What is a Company Voluntary Arrangement (CVA)?
A Company Voluntary Arrangement (CVA) is a formal process enabling a compromise to be entered into between a company and its creditors, based on a vote passed by a majority of creditors greater than 75% of those voting on the proposal.
Why would my business need a CVA?
Companies that are struggling to manage their debts, but are still viable businesses may wish to consider a CVA in order to continue trading. For directors wishing to retain control of the company and attempt to trade out of difficulties, a CVA is likely to be the most suitable solution.
How likely is it that a CVA would be approved?
Upon meeting with an IP, and following a review of your circumstances, an IP should then be in a position to advise what debt solutions are open to you and whether or not a CVA would be viable.
For a CVA to be approved, creditors will require reassurance and evidence that the repayment proposals and projections are realistic. It is important to note that the agreement can only be overseen by an IP or ‘supervisor’.
Where the company proposes to make monthly contributions from income, it is very important that it is realistic and affordable to them.
Creditors are usually willing to support a CVA – even though they’re unlikely to recover all that they are owed – as opposed to alternative solutions such as company liquidation which would see them receive significantly less.
Once CVA terms have been agreed by creditors, existing contractual terms are changed to reflect the terms of the CVA. Agreements are usually reached in situations where creditors stand to gain more by taking this route, rather than forcing a company into liquidation; an added benefit for them being the potential of trading with a viable customer in the future.
Eligibility for a CVA
Although a company must be regarded as insolvent/contingently insolvent, the appointed IP should be satisfied that the business is a ‘going concern’ operating under fundamentally sound practices.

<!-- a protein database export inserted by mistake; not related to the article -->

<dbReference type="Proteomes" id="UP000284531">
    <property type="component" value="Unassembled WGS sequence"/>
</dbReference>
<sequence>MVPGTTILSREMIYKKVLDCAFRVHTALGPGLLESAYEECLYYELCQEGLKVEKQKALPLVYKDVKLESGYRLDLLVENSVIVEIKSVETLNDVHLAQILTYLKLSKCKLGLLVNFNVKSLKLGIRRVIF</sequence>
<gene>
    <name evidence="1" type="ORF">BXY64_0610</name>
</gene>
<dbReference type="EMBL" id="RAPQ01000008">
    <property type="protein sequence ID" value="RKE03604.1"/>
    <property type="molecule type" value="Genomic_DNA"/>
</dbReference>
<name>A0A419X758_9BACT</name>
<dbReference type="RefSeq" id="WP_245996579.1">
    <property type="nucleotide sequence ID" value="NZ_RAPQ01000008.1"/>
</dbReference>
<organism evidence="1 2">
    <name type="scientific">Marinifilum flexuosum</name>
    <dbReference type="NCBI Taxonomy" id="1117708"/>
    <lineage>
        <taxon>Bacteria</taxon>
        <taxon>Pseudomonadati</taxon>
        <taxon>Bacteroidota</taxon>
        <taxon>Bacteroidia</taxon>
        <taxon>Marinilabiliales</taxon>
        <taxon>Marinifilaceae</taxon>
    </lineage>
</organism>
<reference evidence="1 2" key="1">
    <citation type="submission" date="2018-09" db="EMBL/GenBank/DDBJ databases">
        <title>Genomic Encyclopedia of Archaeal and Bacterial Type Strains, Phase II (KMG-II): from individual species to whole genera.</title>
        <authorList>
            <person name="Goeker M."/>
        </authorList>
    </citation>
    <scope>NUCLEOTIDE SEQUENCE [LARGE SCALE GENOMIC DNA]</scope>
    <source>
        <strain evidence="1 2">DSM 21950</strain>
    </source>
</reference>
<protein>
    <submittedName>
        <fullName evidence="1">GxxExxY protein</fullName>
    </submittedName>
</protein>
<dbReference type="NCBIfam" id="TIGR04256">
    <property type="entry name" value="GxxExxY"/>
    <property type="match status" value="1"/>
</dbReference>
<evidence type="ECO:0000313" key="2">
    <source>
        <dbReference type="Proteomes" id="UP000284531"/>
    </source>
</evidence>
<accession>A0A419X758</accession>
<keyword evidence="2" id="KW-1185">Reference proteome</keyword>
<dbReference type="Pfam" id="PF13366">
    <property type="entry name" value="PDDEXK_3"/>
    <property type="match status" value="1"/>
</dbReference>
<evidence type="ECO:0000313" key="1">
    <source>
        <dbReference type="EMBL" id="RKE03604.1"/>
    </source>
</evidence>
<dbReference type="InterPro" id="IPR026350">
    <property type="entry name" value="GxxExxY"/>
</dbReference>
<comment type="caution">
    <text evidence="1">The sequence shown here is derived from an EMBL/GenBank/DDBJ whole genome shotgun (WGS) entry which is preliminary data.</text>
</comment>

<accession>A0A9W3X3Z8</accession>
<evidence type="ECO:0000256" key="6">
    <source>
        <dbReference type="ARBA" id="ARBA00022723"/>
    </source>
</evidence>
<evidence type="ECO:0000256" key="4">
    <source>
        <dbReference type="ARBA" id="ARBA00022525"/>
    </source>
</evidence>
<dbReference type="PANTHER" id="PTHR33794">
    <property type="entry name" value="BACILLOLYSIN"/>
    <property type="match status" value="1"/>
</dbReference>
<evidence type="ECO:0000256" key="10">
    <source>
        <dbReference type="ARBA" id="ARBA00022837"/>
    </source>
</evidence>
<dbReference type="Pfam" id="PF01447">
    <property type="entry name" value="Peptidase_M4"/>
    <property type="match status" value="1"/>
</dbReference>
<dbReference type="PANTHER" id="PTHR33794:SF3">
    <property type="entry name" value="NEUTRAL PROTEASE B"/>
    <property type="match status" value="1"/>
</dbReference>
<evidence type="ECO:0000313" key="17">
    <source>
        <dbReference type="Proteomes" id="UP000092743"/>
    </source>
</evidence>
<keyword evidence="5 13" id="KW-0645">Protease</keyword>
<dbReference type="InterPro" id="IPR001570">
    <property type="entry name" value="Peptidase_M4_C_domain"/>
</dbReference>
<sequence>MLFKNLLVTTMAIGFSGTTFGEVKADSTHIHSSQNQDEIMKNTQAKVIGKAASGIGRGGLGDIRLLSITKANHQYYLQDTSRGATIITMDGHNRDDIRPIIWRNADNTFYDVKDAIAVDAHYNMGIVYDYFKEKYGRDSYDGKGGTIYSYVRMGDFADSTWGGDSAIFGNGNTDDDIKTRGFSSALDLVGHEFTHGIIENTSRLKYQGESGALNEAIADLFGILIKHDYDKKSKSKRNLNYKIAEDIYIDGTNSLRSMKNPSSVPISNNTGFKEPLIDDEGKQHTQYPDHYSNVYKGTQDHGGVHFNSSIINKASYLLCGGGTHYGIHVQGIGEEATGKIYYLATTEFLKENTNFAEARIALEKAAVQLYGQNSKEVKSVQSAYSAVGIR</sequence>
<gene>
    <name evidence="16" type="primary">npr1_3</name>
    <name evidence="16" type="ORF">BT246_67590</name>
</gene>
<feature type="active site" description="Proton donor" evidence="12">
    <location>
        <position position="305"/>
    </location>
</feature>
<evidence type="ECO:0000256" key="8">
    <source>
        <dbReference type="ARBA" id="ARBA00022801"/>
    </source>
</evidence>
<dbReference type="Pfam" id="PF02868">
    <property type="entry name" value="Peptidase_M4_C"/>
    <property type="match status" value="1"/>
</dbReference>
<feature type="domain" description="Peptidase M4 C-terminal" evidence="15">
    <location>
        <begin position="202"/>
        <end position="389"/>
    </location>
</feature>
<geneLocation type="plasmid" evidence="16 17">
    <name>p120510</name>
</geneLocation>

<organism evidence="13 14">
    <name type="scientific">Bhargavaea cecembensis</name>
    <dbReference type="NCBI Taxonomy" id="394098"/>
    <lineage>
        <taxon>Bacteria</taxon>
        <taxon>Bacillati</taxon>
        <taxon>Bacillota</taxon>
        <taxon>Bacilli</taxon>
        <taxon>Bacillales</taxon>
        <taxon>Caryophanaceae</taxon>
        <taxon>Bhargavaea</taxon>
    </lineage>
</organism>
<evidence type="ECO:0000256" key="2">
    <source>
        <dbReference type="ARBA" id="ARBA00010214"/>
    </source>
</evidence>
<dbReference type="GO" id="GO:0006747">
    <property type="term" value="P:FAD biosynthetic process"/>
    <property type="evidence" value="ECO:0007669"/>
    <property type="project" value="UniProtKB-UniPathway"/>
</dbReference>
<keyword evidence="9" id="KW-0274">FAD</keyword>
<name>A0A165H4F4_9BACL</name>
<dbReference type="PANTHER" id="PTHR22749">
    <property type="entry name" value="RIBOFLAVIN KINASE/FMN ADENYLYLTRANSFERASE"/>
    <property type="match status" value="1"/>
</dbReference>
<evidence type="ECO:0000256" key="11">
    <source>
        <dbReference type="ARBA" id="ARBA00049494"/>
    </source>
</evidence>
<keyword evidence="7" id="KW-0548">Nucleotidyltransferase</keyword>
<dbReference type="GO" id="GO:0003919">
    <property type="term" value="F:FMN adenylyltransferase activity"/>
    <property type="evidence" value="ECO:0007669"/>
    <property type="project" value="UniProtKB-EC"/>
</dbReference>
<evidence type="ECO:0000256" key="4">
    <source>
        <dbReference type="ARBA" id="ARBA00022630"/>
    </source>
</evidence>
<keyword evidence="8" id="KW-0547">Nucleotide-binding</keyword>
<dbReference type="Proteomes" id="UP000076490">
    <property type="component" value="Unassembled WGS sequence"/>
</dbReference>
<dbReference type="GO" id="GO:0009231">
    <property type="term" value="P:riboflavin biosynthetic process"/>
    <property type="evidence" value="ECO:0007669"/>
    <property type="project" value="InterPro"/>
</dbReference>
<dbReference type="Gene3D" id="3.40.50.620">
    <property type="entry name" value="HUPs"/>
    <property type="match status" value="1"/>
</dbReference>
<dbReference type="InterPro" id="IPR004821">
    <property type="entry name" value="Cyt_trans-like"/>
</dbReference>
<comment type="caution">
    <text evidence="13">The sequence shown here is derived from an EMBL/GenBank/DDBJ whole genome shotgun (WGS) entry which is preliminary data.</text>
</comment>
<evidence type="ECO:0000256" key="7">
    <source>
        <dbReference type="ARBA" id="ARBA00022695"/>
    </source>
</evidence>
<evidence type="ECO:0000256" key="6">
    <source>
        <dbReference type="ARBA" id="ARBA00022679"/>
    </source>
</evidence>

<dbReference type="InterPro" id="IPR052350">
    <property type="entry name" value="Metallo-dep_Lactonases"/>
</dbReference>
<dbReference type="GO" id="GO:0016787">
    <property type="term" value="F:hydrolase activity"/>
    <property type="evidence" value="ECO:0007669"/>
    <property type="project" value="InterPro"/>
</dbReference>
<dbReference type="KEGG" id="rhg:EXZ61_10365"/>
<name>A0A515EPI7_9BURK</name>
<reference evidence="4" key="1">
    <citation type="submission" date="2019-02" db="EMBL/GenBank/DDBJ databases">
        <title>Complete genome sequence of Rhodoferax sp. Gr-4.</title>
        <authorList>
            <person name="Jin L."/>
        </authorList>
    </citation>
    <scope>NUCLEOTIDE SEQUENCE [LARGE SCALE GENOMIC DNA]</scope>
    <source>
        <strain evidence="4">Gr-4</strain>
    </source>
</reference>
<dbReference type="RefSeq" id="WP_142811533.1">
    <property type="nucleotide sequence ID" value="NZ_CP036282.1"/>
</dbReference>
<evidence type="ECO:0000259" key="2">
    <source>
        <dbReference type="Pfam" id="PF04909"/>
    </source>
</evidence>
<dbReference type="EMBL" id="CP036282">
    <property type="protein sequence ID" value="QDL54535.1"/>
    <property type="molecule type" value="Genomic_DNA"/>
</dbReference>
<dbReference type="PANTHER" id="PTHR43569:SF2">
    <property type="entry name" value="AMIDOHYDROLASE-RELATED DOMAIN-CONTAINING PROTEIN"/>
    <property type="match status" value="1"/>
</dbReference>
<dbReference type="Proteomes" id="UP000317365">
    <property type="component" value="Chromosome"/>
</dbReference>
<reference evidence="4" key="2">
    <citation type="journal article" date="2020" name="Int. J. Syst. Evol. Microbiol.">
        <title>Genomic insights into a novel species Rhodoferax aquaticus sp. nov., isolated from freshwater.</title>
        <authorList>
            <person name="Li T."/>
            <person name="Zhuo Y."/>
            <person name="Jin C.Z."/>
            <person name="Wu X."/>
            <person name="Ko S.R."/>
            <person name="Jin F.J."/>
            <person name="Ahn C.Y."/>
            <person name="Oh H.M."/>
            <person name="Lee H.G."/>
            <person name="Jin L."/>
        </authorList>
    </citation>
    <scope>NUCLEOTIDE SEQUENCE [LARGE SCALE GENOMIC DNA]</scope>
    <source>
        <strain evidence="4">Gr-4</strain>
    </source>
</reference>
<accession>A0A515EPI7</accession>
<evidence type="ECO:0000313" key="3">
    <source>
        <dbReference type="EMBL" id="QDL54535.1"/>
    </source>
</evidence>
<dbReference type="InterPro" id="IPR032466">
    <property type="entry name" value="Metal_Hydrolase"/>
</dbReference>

Projected cash flow forecasts will be required as evidence of the company’s ability to meet CVA terms, with clear and accurate financial reporting systems being beneficial to the smooth-running of the process.
What are the benefits?
- It is a flexible, legally-binding tool that offers protection from creditors.
- Directors remain in control of the company and business.
- The company is able to carry on trading, and can restructure to improve overall profitability.
- Debt repayments are consolidated into one single monthly payment.
- Cash flow can quickly improve, providing increased working capital.
- Steps can be taken to reduce outgoings – for example, ending leases and employment contracts.
- The company situation is not advertised publicly as in the case of company administration.
- If action is taken quickly enough, a CVA can prevent a winding-up petition from taking effect.
- A CVA offers reassurance to creditors that some of the debt will be repaid.
- A CVA can be put in place relatively quickly. The timescale from initial contact with an IP to agreement of a CVA is 6-8 weeks on average.
What are the disadvantages?
- A CVA requires 75% of those creditors who vote in the process (by value of debt ) to agree to the proposals.
- The company’s credit rating will be affected making it difficult to obtain any credit.
- The CVA could fail if the terms and conditions of the agreement are not adhered to.
To find out what debt solutions are available for your company, get in touch!
Remember, if you do get into difficulties it is important that you get professional debt advice as soon as possible, in order to stop the situation escalating. If your business is potentially viable but struggling with cash-flow problems, or facing threats from creditors such as demands or even a winding-up petition, a CVA could help bring an end to creditor pressure and revive your company.